Published online by Cambridge University Press: 27 October 2009
Since the 1970s, the “Third Wave” of democratic transitions has, by greatly enlarging the number and type of democracies, raised a host of new research questions on the dynamics of democratic accountability and responsiveness. After an initial period of scholarly attention to the process of regime transition, there has recently been a major effort to explain the origin and effects of democratic institutions, such as electoral laws, federalism structure, or presidential and parliamentary systems. After more than a decade's worth of research, however, it now seems that the explanatory power of formal democratic institutions for democratic process features is more limited than many had hoped. Party systems vary tremendously even among single member district plurality electoral systems. Furthermore, institutional arguments have little to say about the substantive alignments that rally citizens around rival contenders or the strategic appeals made by leading politicians in each camp.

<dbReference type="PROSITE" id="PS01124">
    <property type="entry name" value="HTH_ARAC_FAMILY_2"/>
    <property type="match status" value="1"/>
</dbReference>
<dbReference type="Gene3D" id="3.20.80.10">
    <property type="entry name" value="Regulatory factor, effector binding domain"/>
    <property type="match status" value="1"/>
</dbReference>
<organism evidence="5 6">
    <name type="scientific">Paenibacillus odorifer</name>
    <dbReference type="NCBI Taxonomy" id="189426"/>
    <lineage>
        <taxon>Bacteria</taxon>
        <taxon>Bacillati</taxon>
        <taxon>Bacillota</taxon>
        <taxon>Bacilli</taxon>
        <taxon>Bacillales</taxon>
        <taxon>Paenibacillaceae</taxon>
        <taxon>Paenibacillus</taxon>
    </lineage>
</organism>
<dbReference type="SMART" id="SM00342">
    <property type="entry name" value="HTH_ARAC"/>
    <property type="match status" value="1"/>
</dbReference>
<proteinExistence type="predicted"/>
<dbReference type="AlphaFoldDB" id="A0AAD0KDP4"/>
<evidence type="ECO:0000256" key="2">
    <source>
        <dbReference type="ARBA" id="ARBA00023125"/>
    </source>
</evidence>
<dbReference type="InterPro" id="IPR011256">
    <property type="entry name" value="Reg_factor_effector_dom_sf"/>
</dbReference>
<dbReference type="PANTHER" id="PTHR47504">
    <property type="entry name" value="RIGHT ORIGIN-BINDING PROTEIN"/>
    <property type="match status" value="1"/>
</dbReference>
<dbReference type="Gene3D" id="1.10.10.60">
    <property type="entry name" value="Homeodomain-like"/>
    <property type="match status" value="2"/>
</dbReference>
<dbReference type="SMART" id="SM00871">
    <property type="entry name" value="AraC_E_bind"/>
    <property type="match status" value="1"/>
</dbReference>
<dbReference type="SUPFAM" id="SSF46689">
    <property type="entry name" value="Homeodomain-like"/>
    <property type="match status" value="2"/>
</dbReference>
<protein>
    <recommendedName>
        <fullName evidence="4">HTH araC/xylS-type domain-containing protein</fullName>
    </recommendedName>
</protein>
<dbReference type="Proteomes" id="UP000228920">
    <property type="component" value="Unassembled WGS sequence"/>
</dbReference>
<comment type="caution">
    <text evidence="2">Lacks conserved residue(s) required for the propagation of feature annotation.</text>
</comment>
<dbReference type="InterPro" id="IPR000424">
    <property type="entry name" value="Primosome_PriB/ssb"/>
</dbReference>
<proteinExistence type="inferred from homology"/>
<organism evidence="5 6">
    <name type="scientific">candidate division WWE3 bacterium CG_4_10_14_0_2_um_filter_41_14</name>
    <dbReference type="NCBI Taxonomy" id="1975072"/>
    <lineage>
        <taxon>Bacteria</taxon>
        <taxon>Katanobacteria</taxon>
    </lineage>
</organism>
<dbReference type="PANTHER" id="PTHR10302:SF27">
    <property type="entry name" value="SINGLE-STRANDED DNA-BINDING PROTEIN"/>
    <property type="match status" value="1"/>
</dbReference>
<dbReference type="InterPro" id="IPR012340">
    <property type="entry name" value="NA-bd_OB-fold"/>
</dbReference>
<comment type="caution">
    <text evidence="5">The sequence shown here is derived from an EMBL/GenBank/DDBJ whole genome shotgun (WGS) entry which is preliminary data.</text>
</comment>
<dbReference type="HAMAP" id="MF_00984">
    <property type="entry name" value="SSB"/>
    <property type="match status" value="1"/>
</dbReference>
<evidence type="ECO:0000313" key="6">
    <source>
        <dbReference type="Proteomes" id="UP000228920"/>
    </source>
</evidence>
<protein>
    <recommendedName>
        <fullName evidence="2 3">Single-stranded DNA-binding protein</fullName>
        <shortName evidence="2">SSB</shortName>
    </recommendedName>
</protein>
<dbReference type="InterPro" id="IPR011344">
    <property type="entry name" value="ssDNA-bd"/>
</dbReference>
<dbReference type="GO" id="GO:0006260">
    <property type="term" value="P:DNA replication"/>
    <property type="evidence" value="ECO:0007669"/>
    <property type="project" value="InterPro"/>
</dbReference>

One important area that has not received sufficient attention is the wide variation in patterns of linkages between politicians, parties and citizens. The political science literature has, since the 1950s, been dominated by the “responsible party government” model, the logic of which forms the basis of both rational choice theories (Downs 1957) as well as historical-comparative approaches (e.g., Lipset and Rokkan 1967). This model sees politics as the result of interaction of principals (citizens, voters) and agents (candidates for electoral office, elected officials), characterized by five essential ingredients.